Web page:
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AIG: Europe’s Lethal Loophole European firms are being battered because they used AIG’s complex financial instruments to skirt capital rules * Plus: AIG Borrows Another $12 Billion
As the checks got cashed and consumer prices surged, however, large numbers of Americans spent the money in May and June on such basic needs as food, utilities, and gasoline. Sales at nearly all retailers—save for those selling low-cost food—were dismal. And that’s proving to be a source of deep worry for a broad array of retailers of everything from electronics and autos to home furnishings. “There are already too many building material suppliers than there are buyers, and auto dealers who have their parking lots full of SUVs they can’t sell,” says Brian Bethune, chief U.S. financial economist at Global Insight, a market analysis firm.
The bulk of the money, which started going out in May, has been disbursed, with the last checks already in the mail. Since May 1, the Treasury has pumped out $78 billion as tax rebates and transfers. But U.S. retail sales rose a mere 0.1% in June, after a 0.8% jump in May caused by the stimulus checks, according to the Commerce Dept. Specialty retail and department stores reported dismal sales: Limited Brands’ (LTD) sales fell 9% in June and 6% in May, J.C. Penney’s (JCP) fell 2.4% and 4.4%, while Abercrombie & Fitch’s (ANF) sales declined 3% and 1%, respectively.
[ and more . . . ]
by Pallavi Gogoi
Retailing July 21, 2008, 12:01AM EST
Gloomy Days Ahead for Retailers
If sales weaken further after the stimulus checks are spent, a wave of bankruptcies may be forthcoming
Ultimately, though, it’s all a question of control, says Elizabeth Warren, law professor at Harvard University. She says that the impact of store closings is bound to be felt across the broader U.S. economy in coming months. “This will have a ripple effect through communities with hundreds of job losses, loss of taxes, and suppliers going out of business,” says Warren, who in 2005 testified to Congress against changes to the bankruptcy law.
But mall owners don’t like to house bankrupt retailers. An extended, court-run reorganization can hurt the landlord’s chance of securing positive financing terms. The real estate industry lobbied successfully for the 210-day cap on how long companies have to assume or reject leases. “Macy’s got at least two Christmas seasons, but today if a company files in January, they don’t even have until Christmas to decide what they will do,” says lawyer Gottlieb.
For some chains, times are even more desperate, and the drumbeat of retail bankruptcies grows louder by the day. So far this year, 15 retailers with assets of $100 million or more have filed for Chapter 11 bankruptcy, up from seven for all of 2007, according to Bankruptcydata.com, which tracks such filings. On Aug. 4, Boscov’s, a department-store chain with 49 stores in the Northeast, filed for Chapter 11, just a week after the 177-store Mervyn’s chain in California filed for protection from creditors.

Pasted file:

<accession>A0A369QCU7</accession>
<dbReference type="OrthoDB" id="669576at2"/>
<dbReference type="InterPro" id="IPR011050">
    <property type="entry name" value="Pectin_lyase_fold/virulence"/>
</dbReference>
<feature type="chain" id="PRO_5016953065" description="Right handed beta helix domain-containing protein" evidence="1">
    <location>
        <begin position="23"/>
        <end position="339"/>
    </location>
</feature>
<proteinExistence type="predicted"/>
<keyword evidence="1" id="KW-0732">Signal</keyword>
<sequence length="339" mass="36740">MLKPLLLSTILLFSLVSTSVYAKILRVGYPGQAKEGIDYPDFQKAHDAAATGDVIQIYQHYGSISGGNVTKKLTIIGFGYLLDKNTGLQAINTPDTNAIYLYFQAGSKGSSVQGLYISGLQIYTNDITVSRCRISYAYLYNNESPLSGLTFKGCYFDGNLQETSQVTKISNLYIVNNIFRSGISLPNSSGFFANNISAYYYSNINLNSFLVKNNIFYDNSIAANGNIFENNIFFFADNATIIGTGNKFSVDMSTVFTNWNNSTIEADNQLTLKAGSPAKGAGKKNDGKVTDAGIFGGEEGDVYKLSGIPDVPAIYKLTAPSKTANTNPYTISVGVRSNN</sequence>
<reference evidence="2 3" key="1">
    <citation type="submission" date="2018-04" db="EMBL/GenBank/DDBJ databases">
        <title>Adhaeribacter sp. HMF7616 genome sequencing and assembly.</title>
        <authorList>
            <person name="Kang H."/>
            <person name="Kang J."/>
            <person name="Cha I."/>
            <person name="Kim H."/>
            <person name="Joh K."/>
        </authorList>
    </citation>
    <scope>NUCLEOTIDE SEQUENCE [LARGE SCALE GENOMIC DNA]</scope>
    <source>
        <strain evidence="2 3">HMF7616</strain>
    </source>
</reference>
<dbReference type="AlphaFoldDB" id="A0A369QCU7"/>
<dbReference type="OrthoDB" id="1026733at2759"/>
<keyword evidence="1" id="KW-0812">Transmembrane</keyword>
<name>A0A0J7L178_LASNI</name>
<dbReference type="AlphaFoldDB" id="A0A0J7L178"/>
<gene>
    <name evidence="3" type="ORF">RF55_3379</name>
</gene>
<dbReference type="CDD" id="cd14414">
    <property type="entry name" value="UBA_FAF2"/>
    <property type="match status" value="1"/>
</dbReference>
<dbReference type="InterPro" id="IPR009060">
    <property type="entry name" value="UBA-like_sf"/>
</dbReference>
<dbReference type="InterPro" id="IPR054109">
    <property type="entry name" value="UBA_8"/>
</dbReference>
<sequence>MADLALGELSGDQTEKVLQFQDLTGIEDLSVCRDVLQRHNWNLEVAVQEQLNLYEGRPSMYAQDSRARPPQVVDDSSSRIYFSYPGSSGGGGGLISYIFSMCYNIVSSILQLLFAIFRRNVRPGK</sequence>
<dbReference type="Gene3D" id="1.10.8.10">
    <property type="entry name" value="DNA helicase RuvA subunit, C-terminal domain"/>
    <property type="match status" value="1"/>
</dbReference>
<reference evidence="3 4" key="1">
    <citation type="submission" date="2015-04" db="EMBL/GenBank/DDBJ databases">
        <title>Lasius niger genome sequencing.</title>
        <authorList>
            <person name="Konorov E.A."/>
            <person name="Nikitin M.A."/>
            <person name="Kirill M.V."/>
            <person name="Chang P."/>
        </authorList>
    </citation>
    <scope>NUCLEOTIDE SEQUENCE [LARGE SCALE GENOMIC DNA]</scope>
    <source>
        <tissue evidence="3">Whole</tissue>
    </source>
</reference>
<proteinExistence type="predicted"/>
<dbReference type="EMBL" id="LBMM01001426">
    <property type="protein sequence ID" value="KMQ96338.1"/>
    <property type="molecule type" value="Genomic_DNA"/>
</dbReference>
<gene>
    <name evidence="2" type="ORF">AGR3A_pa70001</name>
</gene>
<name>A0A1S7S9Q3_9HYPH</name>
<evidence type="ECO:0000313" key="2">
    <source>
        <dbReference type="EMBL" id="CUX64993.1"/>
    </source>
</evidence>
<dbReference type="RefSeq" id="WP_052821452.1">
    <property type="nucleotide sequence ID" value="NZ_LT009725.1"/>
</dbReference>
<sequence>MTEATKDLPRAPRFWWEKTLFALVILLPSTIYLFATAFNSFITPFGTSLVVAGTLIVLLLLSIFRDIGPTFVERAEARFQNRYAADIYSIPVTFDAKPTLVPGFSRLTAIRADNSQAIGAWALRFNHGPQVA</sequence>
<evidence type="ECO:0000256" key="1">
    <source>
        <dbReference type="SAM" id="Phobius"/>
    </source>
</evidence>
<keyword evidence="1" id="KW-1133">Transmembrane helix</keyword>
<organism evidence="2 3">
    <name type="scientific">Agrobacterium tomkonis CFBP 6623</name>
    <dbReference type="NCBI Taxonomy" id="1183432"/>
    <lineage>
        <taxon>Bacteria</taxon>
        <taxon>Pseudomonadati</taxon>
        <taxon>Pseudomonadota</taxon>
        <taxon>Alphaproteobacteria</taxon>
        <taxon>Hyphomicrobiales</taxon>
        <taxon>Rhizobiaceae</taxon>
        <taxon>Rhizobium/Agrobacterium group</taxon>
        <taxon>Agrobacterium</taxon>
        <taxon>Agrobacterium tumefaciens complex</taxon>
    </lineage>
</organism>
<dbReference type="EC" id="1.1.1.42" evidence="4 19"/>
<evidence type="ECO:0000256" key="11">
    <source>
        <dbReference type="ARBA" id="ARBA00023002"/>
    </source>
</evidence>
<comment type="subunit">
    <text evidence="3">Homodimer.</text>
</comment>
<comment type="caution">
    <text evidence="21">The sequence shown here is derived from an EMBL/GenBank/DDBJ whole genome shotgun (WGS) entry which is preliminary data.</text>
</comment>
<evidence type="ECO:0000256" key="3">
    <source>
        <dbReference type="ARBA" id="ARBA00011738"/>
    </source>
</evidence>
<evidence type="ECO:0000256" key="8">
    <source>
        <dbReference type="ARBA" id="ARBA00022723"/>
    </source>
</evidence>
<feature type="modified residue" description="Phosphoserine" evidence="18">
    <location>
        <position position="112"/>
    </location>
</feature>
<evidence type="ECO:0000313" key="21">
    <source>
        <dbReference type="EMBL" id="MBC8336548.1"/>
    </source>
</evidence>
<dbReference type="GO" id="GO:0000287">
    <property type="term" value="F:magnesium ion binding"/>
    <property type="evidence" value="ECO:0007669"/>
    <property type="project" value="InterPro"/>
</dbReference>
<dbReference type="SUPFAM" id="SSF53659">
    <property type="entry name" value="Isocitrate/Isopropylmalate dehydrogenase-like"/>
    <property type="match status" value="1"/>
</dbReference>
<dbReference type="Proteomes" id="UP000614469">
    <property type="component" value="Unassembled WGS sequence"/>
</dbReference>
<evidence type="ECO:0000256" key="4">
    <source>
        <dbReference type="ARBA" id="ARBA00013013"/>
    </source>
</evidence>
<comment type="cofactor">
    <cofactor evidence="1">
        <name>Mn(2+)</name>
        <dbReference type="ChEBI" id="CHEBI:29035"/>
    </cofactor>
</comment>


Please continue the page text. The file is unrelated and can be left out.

Retailers already face strong headwinds. Consumers’ appetite for discretionary purchases has dwindled sharply, and credit conditions are tight. That has led to shrinking sales month after month at most retailers and a string of store closings. Foot Locker (FL) is closing 140 stores; Wilson’s Leather is closing 160; Ann Taylor (ANN), 117; and jeweler Zales (ZLC) has closed 105.
The rapid dissolution of Sharper Image took many in the bankruptcy industry by surprise. But that chain isn’t alone. Several retailers that have filed for Chapter 11 protection (BusinessWeek.com, 7/21/08) since the economy started swooning have unraveled just as quickly: Wickes Furniture closed down its 36 stores. Friedman’s is in the process of selling off jewelry and is closing its 377 stores, while Whitehall Jewelers is liquidating its 300 stores. All these companies filed for bankruptcy reorganization in 2008. And in December 2007, Bombay Co. and Levitz closed all their stores.
by Pallavi Gogoi
Retail August 11, 2008, 12:01AM EST
Bankrupt Retailers: Pushed to the Brink
Changes in the law have sharply reduced retailers’ ability to reorganize, driving many to liquidate quickly
*** How could they have been allowed to run all or nearly all their operating costs on credit? That isn’t solvency – AND – what happened to all the money they did make already, where did it go?***
What happens when everyone is a seller and no one is a buyer? This isn’t a matter of credit – it is a matter of having devalued the actual foundation of the consumer, the US dollar and currency values in general.
And, I’m sick of hearing these people in government, news, stock market, banking and business, say that those people who’ve lost their homes “will just have to rent” – in a manner that is so cavalier that it is overtly obvious the degree of ignorance they have about it and about the ripples of loss being created.
– Cricket Diane C Sparky Phillips, 10-17-08, USA